Pat Bowlen, the Denver Broncos Owner Who Changed the NFL (Andrew Beaton, Wall Street Journal)
Thirty-five years ago, an unassuming man in a dark suit and tightly groomed golden hair stepped in front of a microphone with a sprawling Denver Broncos banner draped behind him. Pat Bowlen, the team’s new owner, made two things clear that day: He planned to win. And he didn’t care for the spotlight.
Denver, and the National Football League, would never be the same.
7 Pat Bowlen stories — one for each of the Broncos’ Super Bowl appearances (Ryan O'Halloran, The Denver Post)
The Broncos went 13-3 in Bowlen’s first season and lost to Pittsburgh in the playoffs.
“We had a bunch of sensational wins and he was off and running as an owner,” Broncos president/CEO Joe Ellis said.
And off and listening. Never having worked in professional sports, Bowlen stepped into the NFL with his eyes and ears wide open.
Nobody ran harder in pursuit of Broncos’ excellence than franchise owner Pat Bowlen (Mark Kiszla, The Denver Post)
How immense and enduring was Bowlen’s impact on every, last person who worked for him? Well, when he bought the Broncos John Elway had seven NFL touchdown passes and four professional victories to his name, rather than three championship rings and a bronze bust in the Pro Football Hall of Fame.
Rockies owner Dick Monfort lauds Broncos’ Pat Bowlen as Colorado’s No. 1 sports figure (Patrick Saunders, The Denver Post)
“From an owner of a sports team, he did something that was quite amazing,” Monfort said. “To be quite honest, we’re all trying to be viewed in the Rocky Mountain region the same as what that the Broncos are viewed.”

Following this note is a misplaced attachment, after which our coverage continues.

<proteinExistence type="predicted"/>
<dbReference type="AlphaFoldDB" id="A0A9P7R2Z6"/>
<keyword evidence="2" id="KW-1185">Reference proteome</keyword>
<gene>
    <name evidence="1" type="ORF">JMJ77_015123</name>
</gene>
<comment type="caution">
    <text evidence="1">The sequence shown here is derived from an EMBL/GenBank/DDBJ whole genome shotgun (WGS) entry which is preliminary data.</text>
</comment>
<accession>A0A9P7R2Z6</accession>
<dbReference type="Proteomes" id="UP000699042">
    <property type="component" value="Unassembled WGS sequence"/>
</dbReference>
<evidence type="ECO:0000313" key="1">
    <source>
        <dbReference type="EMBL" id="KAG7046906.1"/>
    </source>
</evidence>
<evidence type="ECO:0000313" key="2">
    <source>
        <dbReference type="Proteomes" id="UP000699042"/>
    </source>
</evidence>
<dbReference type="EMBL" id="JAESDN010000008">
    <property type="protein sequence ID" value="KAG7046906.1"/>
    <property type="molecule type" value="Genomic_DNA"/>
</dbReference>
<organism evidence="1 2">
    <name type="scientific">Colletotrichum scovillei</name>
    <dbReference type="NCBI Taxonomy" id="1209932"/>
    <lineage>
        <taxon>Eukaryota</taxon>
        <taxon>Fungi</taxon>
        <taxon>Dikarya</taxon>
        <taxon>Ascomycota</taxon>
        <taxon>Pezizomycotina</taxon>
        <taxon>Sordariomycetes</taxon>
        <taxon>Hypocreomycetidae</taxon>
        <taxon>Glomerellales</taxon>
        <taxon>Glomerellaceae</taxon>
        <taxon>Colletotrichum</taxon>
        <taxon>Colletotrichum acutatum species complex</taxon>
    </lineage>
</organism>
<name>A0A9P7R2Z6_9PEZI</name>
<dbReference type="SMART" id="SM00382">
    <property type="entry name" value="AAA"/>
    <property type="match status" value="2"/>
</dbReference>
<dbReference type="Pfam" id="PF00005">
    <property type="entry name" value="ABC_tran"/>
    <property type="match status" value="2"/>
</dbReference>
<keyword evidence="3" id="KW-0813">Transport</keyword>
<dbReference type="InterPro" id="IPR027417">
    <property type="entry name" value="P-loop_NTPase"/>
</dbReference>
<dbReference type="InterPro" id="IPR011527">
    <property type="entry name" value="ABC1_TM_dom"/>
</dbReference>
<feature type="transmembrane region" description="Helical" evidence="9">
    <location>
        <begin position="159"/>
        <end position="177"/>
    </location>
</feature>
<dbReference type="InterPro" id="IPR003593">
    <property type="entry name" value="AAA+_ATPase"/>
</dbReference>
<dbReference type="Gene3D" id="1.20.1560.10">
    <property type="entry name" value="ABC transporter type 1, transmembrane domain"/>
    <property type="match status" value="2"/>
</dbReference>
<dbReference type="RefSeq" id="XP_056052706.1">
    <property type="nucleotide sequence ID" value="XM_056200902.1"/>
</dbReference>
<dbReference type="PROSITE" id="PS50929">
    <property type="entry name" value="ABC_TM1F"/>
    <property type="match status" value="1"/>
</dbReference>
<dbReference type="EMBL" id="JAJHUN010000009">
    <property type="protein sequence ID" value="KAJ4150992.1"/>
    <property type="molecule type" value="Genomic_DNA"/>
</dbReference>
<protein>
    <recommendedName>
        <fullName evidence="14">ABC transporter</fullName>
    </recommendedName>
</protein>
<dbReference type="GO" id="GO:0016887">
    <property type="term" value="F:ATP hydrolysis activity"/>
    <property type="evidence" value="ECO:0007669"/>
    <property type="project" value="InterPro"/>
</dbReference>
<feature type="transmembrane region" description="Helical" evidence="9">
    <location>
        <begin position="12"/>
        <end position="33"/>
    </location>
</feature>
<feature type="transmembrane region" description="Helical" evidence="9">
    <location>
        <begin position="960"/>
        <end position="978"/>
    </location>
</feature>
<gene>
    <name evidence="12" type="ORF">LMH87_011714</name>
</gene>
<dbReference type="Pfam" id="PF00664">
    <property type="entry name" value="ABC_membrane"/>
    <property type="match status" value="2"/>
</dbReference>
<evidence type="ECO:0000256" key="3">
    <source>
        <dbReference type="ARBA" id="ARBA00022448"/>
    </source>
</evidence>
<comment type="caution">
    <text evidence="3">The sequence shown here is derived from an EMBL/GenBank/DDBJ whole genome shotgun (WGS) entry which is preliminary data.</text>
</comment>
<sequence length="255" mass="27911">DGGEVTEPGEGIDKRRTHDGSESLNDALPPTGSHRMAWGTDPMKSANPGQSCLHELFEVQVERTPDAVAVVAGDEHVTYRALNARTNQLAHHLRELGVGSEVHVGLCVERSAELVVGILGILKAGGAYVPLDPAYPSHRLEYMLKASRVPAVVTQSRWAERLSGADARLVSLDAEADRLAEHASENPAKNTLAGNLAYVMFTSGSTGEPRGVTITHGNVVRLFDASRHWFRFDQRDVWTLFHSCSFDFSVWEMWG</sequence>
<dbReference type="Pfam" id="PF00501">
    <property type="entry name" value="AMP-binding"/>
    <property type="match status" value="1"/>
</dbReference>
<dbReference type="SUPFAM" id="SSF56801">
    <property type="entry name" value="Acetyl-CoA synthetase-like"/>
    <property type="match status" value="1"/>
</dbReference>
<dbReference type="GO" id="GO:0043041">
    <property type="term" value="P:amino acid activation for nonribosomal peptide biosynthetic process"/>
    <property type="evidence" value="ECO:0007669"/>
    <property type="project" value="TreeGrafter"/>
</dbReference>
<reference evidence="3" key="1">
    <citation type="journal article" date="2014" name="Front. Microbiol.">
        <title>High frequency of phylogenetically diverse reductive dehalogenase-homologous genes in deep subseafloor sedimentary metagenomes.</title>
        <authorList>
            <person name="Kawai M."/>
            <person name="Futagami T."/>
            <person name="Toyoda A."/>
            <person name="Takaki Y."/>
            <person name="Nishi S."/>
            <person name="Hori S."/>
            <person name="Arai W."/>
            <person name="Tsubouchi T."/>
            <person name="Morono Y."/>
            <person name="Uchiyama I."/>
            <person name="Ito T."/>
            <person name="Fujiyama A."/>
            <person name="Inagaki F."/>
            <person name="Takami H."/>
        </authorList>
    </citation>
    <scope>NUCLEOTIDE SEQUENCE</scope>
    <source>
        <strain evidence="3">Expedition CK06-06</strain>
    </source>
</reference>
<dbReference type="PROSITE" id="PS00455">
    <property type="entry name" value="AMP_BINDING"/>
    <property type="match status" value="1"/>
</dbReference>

No home rehab for Broncos' Phillip Lindsay this time (Jeff Legwold, ESPN)
"I'm very thankful [for the Broncos' staff]," Lindsay said as the Broncos' offseason program drew to a close. "They hold the reins back on me a lot. They make sure everything goes well, which they're supposed to. You don't want to go out there and mess up by tripping or falling or by something that's not supposed to happen. I'm itching to be out there, and they know that."
CONCACAF official: If Denver works for the Gold Cup, “I don’t see why it wouldn’t work for the World Cup” in 2026 (Sean Keeler, The Denver Post)
“We’ve met with the (Denver) Sports Commission, we’ve met with the Broncos,” Manolo Zubiria, chief of football officer for CONCACAF, told The Denver Post. “And I must say, there’s been a lot of commitment from their side, a lot of support, and obviously wanting to showcase being a great venue. They have been really good partners, of course. And I mean, you can see by the turnout (Wednesday), it’s quite impressive.”